9 Psychiatric Aspects of Nutritional Disorders, Frailty, and Failure to Thrive
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Nutritional disorders, frailty, and failure to thrive are highly preva-lent medical conditions in long-term care populations, and their prevalence is even higher in LTC populations with psychiatric disorders (e.g., dementia, depression, or delirium) (Robertson and Montagnini 2004; P. Thomas et al. 2004; Morley et al. 2006). Fortunately, these disorders are eminently treat-...
10 Abuse and Neglect, Ethical Dilemmas, and Medicolegal Issues
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Old age is an authentic period of life, and integrating the unity of one’s life is one of the tasks of old age. The majority of the residents in long-term care facilities are weak and diminished due to multiple medical and psychiatric disorders and thus need help to achieve this integrating task. All health care providers should strive to keep our elderly people in caring LTC ...
11 Palliative and End-of-Life Care
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Death and dying are central features of any practice in long-term care. The most common causes of death in long-term care populations in-clude terminal-stage dementia, congestive heart failure, cancer, and strokes. In LTC populations that have underlying terminal conditions, pneumonia, cachexia, dehydration, and hip fractures are the most common acute medical ...
12 Pharmacological Interventions
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...many medical (e.g., moderate to severe pain) and psychiatric disorders (e.g., schizophrenia, bipolar disorder, recurrent MDD). Evidence-based pharmaco-logical interventions, when used judiciously, have the potential to substan-tially improve the quality of life for many residents in long-term care facilities who are experiencing significant and persistent behavioral and psychological ...
13 Psychosocial and Environmental Interventions
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...mode of treatment for behavioral and psychological symptoms in the majority of long-term care populations (Morley 2008). Not only are psychosocial-en-vironmental interventions effective for treating behavioral and psychological symptoms, but pharmacological interventions are associated with significant adverse effects and are often ineffective because they do not address the most ...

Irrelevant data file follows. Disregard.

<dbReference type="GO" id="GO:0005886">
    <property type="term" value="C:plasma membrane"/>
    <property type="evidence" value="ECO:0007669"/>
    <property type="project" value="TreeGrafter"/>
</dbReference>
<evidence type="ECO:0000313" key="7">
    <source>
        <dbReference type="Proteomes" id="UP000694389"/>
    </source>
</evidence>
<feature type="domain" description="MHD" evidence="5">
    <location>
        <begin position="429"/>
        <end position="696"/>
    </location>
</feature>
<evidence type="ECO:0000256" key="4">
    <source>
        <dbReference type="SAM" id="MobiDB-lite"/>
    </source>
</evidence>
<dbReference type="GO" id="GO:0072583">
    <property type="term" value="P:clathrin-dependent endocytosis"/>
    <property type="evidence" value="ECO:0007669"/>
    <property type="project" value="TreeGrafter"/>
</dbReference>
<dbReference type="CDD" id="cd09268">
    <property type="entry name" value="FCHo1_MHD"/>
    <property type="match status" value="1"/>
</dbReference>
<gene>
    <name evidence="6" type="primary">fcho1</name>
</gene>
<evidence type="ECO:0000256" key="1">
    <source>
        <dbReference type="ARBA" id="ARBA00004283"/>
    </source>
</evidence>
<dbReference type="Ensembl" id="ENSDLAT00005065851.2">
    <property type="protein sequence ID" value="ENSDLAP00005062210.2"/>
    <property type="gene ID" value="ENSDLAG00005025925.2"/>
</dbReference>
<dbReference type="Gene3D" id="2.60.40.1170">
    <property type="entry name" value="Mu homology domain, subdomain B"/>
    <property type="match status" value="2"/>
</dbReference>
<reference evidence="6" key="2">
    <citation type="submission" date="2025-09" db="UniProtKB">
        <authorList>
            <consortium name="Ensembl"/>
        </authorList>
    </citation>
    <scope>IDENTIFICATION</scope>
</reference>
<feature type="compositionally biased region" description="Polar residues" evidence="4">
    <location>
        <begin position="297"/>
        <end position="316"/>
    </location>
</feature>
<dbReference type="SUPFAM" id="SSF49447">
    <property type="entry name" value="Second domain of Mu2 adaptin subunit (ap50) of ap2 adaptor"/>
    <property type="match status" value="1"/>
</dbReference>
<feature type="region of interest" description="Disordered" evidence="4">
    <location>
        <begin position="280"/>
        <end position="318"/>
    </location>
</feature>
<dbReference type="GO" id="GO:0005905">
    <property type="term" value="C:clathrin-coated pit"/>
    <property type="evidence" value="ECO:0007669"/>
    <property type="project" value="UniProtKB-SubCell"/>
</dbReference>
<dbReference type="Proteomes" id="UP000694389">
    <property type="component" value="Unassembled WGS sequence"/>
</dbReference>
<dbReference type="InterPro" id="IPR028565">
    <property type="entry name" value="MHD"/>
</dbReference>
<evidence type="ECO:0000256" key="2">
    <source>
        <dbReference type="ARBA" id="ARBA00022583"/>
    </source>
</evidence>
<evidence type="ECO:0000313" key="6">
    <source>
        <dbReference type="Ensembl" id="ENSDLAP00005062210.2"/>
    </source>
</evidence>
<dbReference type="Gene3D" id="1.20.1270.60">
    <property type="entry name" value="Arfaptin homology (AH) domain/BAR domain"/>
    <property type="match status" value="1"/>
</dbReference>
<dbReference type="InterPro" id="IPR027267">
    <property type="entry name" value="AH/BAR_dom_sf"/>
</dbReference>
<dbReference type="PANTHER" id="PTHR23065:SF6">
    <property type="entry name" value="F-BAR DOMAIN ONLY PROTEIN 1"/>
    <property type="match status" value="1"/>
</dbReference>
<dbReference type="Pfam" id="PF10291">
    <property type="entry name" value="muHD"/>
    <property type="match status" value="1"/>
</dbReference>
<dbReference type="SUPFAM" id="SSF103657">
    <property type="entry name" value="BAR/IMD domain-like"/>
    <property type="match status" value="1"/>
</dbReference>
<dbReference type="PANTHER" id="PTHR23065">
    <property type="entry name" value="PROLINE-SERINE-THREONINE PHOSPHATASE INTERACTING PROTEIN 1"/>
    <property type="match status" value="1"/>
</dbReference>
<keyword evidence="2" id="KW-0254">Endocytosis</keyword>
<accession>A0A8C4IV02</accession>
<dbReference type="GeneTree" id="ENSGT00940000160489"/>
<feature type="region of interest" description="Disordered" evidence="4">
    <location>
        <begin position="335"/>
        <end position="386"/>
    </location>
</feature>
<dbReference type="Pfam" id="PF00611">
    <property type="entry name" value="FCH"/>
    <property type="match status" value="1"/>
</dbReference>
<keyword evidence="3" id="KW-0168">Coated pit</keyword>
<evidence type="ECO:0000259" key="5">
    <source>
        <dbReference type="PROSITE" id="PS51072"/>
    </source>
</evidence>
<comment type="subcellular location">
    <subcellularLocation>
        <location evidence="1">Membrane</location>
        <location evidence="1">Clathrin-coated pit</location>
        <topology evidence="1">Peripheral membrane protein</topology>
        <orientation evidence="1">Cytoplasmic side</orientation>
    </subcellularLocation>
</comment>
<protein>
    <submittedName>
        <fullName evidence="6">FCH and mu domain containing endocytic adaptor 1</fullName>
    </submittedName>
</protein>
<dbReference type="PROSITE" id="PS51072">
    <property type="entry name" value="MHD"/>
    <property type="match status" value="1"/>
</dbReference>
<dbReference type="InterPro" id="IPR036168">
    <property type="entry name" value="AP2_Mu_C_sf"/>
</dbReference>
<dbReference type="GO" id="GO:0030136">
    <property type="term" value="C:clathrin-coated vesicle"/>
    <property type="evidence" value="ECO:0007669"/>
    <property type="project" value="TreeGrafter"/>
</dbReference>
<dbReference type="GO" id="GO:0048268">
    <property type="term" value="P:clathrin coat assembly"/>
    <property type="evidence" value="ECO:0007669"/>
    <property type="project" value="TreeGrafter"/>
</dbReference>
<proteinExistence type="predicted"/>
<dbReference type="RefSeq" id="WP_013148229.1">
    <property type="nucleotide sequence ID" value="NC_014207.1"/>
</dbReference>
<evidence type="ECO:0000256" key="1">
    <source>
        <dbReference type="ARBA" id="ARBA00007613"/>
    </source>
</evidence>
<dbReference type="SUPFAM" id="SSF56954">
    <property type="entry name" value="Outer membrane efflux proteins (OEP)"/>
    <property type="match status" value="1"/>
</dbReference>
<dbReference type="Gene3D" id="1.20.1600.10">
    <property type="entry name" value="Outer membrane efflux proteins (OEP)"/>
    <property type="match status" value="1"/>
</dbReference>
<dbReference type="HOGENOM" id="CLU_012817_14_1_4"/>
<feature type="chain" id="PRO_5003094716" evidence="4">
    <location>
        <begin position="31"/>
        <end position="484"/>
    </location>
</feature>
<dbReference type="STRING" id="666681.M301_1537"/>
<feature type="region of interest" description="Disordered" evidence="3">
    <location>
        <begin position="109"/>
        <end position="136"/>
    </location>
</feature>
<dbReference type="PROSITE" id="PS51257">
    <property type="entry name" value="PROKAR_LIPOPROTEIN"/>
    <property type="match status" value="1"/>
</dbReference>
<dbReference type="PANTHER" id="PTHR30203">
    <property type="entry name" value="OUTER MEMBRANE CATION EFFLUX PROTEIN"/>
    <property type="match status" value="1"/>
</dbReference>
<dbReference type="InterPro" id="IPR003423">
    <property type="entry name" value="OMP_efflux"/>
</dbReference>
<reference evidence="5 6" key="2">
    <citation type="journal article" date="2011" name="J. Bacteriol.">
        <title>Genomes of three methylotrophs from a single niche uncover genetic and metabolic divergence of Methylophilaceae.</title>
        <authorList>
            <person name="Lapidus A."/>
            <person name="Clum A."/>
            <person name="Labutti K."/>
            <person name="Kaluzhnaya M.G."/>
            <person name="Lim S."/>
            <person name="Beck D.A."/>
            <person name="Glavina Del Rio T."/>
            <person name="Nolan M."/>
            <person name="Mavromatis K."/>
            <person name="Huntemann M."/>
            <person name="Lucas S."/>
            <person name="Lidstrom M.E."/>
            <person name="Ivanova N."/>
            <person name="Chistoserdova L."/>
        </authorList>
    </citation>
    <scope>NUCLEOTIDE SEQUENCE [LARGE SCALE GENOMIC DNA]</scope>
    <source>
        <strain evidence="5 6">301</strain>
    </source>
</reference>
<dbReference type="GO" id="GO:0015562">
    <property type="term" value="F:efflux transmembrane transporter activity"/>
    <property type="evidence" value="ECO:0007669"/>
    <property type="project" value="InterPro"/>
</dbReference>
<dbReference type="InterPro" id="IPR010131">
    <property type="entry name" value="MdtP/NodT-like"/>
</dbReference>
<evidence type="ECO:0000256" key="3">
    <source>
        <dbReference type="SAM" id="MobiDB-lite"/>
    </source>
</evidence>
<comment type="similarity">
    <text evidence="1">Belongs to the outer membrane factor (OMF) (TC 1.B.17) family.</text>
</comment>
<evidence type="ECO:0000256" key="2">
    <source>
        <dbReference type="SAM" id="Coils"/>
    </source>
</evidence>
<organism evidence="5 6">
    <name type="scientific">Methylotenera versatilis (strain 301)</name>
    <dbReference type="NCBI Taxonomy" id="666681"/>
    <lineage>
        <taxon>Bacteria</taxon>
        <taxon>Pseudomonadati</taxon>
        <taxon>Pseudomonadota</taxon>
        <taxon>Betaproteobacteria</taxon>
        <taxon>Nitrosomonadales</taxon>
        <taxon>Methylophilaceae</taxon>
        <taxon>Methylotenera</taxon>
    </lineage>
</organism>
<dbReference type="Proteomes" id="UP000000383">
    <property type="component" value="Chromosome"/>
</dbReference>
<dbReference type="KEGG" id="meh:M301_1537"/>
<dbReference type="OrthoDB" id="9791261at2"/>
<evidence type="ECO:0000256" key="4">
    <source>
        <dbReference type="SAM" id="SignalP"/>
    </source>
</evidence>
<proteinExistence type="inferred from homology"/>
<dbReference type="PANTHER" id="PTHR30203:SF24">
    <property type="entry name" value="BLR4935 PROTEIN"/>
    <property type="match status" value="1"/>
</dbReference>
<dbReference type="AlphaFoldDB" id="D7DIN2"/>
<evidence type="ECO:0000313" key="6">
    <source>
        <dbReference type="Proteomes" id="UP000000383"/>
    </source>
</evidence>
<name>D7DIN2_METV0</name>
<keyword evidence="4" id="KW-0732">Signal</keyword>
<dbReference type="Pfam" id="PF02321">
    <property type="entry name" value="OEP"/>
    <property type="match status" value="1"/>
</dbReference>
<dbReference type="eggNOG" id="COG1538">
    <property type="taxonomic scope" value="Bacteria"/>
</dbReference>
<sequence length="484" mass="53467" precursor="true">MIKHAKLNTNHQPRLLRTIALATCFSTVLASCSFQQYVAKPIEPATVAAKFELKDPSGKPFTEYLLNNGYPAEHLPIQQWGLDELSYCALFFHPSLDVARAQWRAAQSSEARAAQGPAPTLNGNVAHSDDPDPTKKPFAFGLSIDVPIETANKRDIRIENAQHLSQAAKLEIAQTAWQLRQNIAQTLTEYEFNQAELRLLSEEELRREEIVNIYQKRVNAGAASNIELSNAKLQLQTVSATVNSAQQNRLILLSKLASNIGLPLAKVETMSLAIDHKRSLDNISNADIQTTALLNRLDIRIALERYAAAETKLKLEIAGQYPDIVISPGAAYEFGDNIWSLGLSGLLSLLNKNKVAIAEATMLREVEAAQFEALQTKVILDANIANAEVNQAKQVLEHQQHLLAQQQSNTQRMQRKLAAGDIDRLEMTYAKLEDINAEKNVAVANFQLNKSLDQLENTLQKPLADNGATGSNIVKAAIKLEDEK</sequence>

14 An Ideal Long-Term Care Home
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Visionary and determined people are reinventing long-term care facilities. These individuals believe that each of us, no matter how old, sick, frail, disabled, or forgetful, deserves to have a loving home—not a facility. These individuals have pioneered LTC homes to replace LTC facilities. Such LTC homes make the quality of life for their residents life affirming, create ...
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Rabins, P. V., D. Blacker, B. W. Rovner, et al. 2007. Practice Guidelines for the Treatment of Patients with Alzheimer’s Disease and Other Dementias, 2nd ed. Arlington, VA: American Psychiatric www.amda.com: The Web site of the American Medical Directors Association, the organization of medical directors of nursing homes. Various clinical practice guidelines for the assessment and treatment of common clinical syndromes (e.g., depression, pain, falls, delirium, behav-...
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About the Authors
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Abhilash K. Desai, M.D., is associate professor and director of the Center for Healthy Brain Aging in the Division of Geriatric Psychiatry, Department of Neurology and Psychiatry, at Saint Louis University School of Medicine in Saint Louis, Missouri. He received an H.S.C. from Jaihind College and an M.D. from Seth G. S. Medical Col-From 2004 to 2008, Dr. Desai served as medical director of the Alzheimer’s Center ...
Page Count: 488
Publication Year: 2010